View Full Version : Quoting vs. Permission

04-01-2005, 05:18 AM
I am putting together my first non-fiction book. I am a good non-fiction writer in the academic sense and I've written many, many academic papers. However, I realize that the business world differs from college.

If I quote someone directly in my non-fiction book, do I have to ask for permission?

If I say something like ("many agents prefer authors not to use butterfly clips, including Andy Zack and George Silverstein...") do I need to do anything here?

In other words, MLA and APA are all commonly used in college and I can deal with those, but what do I do with 'real-life' (my St. Martin's guide to writing isn't helping much, lol)


Tish Davidson
04-01-2005, 10:04 AM
Decided what i wrote was stupid, so I deleted it

04-11-2005, 08:01 PM
It depends on what type of non-fiction it is really. Generally speaking, brief quotes don't need permission; longer ones may need permission. How you reference them will depend on the publisher, the subject, the market (most of all the publisher, though!). The best thing to do is keep detailed notes of where all quotes come from (which you will be used to doing already in academia) and then you will be in the position to provide what is required by the specific publisher, when it is accepted. (This is assuming that you're writing on spec and not to a commission - if you're writing to a commission, ask for the publisher's guidelines on how to reference material and what will or won't need permission.)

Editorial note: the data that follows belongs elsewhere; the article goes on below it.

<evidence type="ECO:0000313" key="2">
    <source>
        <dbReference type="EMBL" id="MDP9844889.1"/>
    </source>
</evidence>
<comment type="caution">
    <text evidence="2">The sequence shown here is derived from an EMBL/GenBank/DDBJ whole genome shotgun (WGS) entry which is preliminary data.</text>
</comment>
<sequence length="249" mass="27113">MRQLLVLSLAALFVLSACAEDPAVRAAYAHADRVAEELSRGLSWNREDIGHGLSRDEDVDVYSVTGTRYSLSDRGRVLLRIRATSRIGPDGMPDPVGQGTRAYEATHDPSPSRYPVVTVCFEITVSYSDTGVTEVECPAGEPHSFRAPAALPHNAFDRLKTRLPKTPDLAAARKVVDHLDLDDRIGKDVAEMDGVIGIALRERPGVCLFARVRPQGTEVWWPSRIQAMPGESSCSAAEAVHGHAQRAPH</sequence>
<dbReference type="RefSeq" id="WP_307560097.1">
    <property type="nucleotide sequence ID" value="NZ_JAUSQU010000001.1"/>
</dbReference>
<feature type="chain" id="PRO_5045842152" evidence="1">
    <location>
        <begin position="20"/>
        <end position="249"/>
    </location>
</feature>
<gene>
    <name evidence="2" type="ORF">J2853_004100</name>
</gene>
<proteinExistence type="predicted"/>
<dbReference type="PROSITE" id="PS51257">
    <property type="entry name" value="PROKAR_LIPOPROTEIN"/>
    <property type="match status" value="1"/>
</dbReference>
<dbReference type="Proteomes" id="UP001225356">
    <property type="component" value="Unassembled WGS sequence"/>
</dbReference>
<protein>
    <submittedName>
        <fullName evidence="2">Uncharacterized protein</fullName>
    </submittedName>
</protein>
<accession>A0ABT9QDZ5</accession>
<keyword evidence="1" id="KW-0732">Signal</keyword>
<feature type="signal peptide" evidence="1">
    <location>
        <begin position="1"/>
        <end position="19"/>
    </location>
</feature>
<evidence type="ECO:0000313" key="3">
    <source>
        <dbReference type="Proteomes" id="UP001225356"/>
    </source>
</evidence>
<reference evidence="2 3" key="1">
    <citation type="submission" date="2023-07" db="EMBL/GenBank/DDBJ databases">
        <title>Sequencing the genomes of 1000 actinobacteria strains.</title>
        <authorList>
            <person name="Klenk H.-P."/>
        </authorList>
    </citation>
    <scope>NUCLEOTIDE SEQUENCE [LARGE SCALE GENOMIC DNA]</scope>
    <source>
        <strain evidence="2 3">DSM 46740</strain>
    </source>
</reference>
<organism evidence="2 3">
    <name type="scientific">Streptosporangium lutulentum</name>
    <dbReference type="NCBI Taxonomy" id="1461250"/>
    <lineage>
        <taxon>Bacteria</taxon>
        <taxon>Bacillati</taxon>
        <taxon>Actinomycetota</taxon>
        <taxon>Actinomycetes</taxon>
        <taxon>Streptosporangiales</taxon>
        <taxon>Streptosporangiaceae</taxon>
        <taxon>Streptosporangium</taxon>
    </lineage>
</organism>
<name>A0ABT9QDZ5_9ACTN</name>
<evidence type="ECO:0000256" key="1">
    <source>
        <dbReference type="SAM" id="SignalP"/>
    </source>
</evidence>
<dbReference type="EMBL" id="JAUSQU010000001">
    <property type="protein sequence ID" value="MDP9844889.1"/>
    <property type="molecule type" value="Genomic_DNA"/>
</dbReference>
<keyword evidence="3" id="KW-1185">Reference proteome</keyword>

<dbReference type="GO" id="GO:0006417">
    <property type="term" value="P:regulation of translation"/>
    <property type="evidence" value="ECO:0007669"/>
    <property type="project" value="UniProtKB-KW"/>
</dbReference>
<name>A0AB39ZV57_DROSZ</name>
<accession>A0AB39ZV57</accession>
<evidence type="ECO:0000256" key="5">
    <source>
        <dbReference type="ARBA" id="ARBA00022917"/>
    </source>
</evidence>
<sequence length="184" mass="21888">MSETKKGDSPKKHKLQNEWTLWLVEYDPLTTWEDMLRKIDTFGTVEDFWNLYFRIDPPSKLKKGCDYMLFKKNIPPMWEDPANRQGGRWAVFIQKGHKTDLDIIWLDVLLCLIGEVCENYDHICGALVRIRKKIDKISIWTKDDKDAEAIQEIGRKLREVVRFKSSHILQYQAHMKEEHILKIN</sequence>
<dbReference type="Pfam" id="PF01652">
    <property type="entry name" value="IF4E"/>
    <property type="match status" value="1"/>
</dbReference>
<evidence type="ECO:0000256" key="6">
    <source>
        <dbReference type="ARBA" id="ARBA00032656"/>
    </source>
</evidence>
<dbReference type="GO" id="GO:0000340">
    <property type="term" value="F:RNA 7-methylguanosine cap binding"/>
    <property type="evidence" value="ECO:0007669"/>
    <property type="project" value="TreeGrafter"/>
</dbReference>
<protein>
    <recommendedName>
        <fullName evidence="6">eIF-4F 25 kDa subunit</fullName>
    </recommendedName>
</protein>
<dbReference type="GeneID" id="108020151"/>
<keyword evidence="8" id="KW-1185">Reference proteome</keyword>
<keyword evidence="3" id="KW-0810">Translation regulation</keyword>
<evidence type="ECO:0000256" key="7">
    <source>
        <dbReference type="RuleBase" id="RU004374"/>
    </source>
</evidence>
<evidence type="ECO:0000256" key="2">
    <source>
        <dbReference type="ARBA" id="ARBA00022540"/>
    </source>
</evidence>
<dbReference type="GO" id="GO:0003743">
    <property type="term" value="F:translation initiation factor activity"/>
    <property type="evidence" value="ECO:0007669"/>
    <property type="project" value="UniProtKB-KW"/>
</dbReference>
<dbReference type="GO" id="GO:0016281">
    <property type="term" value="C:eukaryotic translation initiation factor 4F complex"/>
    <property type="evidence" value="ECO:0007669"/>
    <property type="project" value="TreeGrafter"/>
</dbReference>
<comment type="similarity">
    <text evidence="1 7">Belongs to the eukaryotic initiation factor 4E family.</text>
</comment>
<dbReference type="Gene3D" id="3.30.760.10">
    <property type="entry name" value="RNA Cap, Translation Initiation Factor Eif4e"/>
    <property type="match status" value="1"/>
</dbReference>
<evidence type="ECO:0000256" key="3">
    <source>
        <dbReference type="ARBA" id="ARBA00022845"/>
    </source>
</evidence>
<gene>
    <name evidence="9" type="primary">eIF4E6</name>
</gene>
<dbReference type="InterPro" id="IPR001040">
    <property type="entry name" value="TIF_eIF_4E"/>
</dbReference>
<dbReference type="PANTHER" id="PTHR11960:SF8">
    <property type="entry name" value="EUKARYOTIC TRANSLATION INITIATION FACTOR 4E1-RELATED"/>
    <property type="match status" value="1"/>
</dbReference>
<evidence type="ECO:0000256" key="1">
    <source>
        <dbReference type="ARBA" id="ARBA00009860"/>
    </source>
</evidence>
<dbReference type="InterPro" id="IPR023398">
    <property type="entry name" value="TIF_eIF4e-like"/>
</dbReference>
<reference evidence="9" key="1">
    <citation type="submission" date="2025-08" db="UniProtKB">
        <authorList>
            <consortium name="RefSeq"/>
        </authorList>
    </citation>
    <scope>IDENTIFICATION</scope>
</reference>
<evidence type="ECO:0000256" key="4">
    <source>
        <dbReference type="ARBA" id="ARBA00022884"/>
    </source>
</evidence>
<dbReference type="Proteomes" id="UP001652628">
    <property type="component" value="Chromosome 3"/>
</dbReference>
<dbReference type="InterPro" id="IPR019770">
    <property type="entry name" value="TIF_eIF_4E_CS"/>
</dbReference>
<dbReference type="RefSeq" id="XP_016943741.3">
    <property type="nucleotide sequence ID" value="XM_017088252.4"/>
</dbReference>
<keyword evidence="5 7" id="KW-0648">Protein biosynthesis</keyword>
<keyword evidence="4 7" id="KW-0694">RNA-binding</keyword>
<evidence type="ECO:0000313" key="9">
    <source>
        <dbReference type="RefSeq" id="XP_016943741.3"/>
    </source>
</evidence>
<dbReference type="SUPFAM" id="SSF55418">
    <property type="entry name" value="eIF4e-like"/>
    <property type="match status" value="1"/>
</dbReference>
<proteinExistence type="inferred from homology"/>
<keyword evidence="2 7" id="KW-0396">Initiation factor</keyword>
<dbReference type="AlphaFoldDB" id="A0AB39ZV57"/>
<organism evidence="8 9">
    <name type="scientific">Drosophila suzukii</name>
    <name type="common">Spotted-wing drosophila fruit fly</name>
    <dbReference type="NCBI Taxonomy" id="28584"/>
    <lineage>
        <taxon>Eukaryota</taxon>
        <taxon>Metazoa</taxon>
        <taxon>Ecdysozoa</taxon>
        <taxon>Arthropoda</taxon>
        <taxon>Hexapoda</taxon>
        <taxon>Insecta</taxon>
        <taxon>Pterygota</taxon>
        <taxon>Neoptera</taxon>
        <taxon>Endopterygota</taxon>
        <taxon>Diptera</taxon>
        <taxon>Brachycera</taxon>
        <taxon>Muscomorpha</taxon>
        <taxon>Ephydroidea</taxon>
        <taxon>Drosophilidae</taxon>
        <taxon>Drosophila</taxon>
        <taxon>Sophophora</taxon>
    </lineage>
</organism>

04-11-2005, 11:20 PM
well if they said it in public it's probably all good. For instance, if they say it on their website and it's their official position, you wouldn't need to ask I don't think. But if they say it here on this board, and they're not saying it under an official context, it might be good to ask.

I write about entertainment (films and tv) so I always ask. But actresses, directors and agents are very specific about their quotes. I've been asked not to print things they said to me in interviews. Also, if i did an interview for a specific publication then want to use it in my book, I ask the person again if it's alright to use it for the book (because they only agreed to the original article).

Better safe than sorry! But just be reasonable. You can tell when someone would mind and when they probably wouldn't.

04-12-2005, 06:02 PM
This question really bothered me when writing my first. No one gives you a direct answer, even the copyright office. I finally decided, even though it is not easy,that it was better to be safe than sorry. We seem to have a sue happy society. But in all honesty, I think most would be happy if prpoerly credited to have their name in print. At least if it is in a positive way.

Jackie Wellman
www.hoppy.bravehost.com (http://www.hoppy.bravehost.com)

04-13-2005, 06:09 AM
If there is a fraction of a doubt in my mind I write everyone associated with what I want to use. I don't use it at all if I get back a no or if I don't hear a thing. I'm safe than sorry.